HB 1647
As Passed House:
February 2, 2022
Title: An act relating to the building for the arts program.
Brief Description: Concerning the building for the arts program.
Sponsors: Representatives Tharinger, Leavitt, Duerr, Springer, Berg, Callan, Goodman, Simmons, Wylie and Frame.
Brief History:
Committee Activity:
Capital Budget: 1/11/22, 1/25/22 [DP].
Floor Activity:
Passed House: 2/2/22, 93-3.
Brief Summary of Bill
  • Increases the maximum state match and the maximum amount of recommended state funding for the prioritized list of projects for the Building for the Arts program.
Majority Report: Do pass.Signed by 21 members:Representatives Tharinger, Chair; Callan, Vice Chair; Hackney, Vice Chair; Steele, Ranking Minority Member; Abbarno, Assistant Ranking Minority Member; McEntire, Assistant Ranking Minority Member; Bateman, Dye, Eslick, Gilday, Kloba, Leavitt, Maycumber, Mosbrucker, Peterson, Riccelli, Rule, Santos, Sells, Shewmake and Volz.
Minority Report: Without recommendation.Signed by 1 member:Representative Kraft.
Staff: Kelci Karl-Robinson (786-7116).

The Building for the Arts (BFA) program provides competitive grants to nonprofit organizations to acquire, construct, or rehabilitate performing arts, art museums, and cultural facilities.  The Department of Commerce (Commerce) administers the BFA application process.  Primary duties of Commerce include project selection with a citizen advisory committee and managing the contracts for grants that are awarded.  A ranked list of qualified projects, including descriptions, amount of state funds requested, and non-state funding sources must be submitted to the Governor and Legislature biennially.  The total amount of recommended state funding on the ranked list must not exceed $12 million, except lists submitted during the 2019-21 and 2021-23 biennia may not exceed $16 million.  The total amount of state capital funding available for BFA projects is determined by the capital budget.  The state match of an individual BFA project must not exceed 20 percent of the total cost, except the match must not exceed 33.33 percent during the 2019-21 biennium.  The non-state portion of the project cost may include cash, the value of property, and in-kind contributions.


Commerce must include provisions in the contracts that require the capital improvements be held by the grantee for a specified period of time and that the facilities be used for the express purpose of the grant.  If a grantee is found out of compliance, they must repay to the State General Fund the principal amount of the grant, plus interest.

Summary of Bill:

The maximum amount of state funding for the Building for the Arts program is increased to $18 million for the prioritized list of performing arts, art museum projects, and cultural organization projects submitted by the Department of Commerce each biennium.  The maximum state match for each individual project is increased from 20 percent to 33.33 percent of the total cost.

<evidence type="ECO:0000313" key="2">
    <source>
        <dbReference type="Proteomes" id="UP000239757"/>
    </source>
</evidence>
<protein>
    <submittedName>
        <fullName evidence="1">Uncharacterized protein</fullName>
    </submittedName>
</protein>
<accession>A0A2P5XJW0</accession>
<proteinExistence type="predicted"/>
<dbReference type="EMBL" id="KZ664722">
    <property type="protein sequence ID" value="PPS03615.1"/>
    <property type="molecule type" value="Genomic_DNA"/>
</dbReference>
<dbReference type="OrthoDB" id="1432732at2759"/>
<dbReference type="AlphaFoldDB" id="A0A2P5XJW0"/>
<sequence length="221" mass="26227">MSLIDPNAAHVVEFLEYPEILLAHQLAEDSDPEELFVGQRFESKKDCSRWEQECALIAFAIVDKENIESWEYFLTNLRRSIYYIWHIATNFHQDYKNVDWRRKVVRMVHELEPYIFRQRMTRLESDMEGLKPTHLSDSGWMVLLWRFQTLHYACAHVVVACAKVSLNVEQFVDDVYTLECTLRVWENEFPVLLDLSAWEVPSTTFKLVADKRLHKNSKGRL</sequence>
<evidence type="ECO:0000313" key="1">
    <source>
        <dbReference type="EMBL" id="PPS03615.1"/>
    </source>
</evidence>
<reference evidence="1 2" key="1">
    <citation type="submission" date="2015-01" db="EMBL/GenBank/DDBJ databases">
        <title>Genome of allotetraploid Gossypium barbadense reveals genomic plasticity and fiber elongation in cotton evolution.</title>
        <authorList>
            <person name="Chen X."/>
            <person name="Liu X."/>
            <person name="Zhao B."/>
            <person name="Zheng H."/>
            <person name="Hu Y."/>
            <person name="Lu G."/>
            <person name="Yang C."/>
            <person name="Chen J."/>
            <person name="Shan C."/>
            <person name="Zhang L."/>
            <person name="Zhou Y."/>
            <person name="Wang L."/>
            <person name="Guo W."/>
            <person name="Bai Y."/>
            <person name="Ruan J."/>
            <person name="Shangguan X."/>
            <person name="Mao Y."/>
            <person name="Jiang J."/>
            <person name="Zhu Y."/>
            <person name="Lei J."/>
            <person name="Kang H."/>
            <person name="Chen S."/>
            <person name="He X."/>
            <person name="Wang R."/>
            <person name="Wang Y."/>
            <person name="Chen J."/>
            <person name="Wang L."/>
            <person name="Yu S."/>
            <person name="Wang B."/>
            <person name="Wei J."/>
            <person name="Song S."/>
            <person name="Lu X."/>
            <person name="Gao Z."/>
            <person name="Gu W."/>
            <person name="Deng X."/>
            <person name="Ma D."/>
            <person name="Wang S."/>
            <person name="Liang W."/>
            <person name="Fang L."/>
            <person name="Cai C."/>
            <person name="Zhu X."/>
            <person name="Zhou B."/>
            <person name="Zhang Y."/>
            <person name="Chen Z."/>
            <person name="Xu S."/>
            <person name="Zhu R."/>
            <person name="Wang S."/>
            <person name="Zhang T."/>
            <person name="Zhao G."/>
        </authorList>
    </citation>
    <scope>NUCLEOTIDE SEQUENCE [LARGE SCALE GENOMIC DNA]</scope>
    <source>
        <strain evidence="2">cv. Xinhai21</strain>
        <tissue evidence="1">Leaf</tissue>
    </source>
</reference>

Appropriation: None.
Fiscal Note: Available.
Effective Date: The bill takes effect 90 days after adjournment of the session in which the bill is passed.
Staff Summary of Public Testimony:

(In support) The goal of the legislation is to allow other communities to participate in the Building for the Arts program by changing the match and increasing the amount available to the program.  The budget writers will determine the amount actually funded.  Grant funding allows museum organizations to develop more meaningful educational and exhibition programs and serve underserved communities.  A multi-use performing arts center currently under construction will provide high-quality production and theater education to the Spokane region and surrounding rural communities.  The number one impediment for grant applicants is the state match.  The changes to the match and funding level made in the capital budget are not permanent, which is the reason for the legislation.  A permanent facility will increase the number of theater shows and workshops and support other art forms.  A result of increasing the state match is the leveraging of other funding opportunities.


(Opposed) None.

Persons Testifying: Representative Steve Tharinger, prime sponsor; Wes Jessup, Northwest Museum of Arts and Culture; Joanna Sikes, Museum of Northwest Art; Marnie Rorholm, Spokane Valley Summer Theatre; Bob McKenzie Sullivan, Tenino Young-At-Heart Theatre; David Foster; and Charlie Brown, Seattle Repertory Theatre.
Persons Signed In To Testify But Not Testifying: None.